Historians, editors and interested members of the public have celebrated the completion of an ambitious project to highlight the county’s past.
After almost a quarter of a century of work, the tenth and final volume of The Kent History Project – Early Medieval Kent – was launched last week at the Kent History and Library Centre in Maidstone.
The 10-volume project provides the first authoritative history of the county to be published since 1796. Originally proposed in 1989, the first volume, Traffic and Politics: The Construction and Management of Rochester Bridge AD43-1993, was published when the scheme officially launched in 1994.
As part of its grant scheme, the Rochester Bridge Trust fully-funded the first book and provided £2,500 in support for each subsequent volume, with an additional “guarantee against loss” should any of the titles be commercially unsuccessful.
The initial editor of the project was Professor Nigel Yates, a renowned ecclesiastical historian who held the post of Archivist for Kent. When Professor Yates left the county, the editorship was taken up by Ian Coulson, a well-known Kent historian.
Bridge Clerk Sue Threader explained: “For the past ten years I personally corresponded with Ian about the completion of the project – it was a mammoth task involving liaison with and motivation of dozens of historians, which the Trust supported financially (and emotionally) for 22 years.”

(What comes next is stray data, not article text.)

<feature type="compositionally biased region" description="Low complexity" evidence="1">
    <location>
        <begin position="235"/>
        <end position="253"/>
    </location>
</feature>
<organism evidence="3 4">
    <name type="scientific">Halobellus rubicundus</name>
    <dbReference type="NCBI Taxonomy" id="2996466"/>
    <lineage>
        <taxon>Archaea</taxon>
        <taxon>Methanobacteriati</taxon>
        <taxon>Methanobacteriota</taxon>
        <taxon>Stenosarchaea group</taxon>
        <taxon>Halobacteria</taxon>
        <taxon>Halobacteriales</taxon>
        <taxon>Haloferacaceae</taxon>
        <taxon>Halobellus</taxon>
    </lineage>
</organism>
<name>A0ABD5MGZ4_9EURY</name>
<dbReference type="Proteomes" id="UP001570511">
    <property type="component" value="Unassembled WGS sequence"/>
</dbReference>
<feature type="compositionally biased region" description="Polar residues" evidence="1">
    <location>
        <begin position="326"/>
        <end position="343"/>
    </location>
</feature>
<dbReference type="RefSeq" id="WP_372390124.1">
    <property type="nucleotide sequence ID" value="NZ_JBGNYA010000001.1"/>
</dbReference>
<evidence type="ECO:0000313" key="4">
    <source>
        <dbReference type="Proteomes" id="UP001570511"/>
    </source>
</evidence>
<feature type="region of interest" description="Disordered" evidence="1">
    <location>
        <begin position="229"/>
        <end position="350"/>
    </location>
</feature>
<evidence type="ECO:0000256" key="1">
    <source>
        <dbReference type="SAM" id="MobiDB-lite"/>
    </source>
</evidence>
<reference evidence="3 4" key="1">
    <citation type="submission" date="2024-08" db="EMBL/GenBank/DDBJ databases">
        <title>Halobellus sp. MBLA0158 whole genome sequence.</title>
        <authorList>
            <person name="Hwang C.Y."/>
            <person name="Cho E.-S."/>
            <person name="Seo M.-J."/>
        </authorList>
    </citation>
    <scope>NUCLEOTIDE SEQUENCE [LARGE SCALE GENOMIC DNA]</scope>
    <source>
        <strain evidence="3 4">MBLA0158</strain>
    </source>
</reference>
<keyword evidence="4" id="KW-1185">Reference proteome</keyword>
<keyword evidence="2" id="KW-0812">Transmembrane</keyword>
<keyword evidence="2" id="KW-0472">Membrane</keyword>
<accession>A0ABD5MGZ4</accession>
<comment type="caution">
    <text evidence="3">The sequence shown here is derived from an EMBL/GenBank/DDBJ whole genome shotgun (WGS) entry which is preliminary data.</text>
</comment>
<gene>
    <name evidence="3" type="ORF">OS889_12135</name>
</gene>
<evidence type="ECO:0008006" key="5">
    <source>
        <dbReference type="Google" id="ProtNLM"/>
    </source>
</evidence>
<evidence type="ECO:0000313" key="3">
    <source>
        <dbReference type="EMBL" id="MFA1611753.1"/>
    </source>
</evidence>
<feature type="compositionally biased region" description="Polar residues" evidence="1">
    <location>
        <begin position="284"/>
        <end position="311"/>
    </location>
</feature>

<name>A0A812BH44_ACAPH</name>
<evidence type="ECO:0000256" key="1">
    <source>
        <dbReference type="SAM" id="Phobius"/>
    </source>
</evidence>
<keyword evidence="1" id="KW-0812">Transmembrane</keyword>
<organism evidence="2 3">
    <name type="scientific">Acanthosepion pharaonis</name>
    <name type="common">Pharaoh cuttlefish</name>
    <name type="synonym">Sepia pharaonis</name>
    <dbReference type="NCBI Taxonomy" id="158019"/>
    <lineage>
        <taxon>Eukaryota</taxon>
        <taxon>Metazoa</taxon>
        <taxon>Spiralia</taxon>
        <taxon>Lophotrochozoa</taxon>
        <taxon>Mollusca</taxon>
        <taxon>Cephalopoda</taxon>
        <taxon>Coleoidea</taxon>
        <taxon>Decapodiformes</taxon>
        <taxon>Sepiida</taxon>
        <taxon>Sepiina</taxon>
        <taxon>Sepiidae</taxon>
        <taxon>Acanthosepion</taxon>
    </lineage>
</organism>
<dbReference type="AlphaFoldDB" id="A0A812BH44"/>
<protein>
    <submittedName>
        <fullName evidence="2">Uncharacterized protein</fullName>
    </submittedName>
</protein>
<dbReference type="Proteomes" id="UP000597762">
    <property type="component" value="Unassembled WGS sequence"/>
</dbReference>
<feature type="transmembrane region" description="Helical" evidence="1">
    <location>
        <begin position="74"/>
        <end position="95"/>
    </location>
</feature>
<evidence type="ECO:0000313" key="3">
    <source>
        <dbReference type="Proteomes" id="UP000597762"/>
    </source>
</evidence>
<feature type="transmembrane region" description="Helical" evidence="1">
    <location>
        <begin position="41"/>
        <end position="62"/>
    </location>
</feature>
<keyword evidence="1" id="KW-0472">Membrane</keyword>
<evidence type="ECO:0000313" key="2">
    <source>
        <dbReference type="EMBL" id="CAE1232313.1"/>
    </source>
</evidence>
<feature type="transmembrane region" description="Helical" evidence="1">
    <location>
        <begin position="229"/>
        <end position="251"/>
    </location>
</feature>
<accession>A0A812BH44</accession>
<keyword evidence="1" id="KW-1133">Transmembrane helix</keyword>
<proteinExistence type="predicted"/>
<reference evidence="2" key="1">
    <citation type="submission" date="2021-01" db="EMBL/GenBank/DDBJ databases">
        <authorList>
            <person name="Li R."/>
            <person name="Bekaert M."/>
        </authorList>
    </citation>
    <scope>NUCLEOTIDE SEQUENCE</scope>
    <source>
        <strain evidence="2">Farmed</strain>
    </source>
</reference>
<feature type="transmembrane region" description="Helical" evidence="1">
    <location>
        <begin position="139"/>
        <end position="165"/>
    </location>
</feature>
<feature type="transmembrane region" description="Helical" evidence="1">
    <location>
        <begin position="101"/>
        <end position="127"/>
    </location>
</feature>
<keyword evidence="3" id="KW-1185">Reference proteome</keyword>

“Very sadly Ian passed away last December, just before completion of the final volume, but I am sure he would be proud to see these ten books together.”
Early Medieval Kent is the tenth and final volume issued by the Kent History Project. It accompanies nine previously-published books: The Archaeology of Kent to AD800, Early Modern Kent 1540-1660, Religion and Society in Kent 1640-1914, Government and Politics in Kent 1640-1914, Economy of Kent 1640-1914, Kent in the Twentieth Century, Later Medieval Kent, Faith and Fabric – A History of Rochester Cathedral AD604-1994 (with the Friends of Rochester Cathedral) and the previously-mentioned Traffic and Politics.
For more information about the Rochester Bridge Trust’s grant schemes visit www.rbt.org.uk/grants.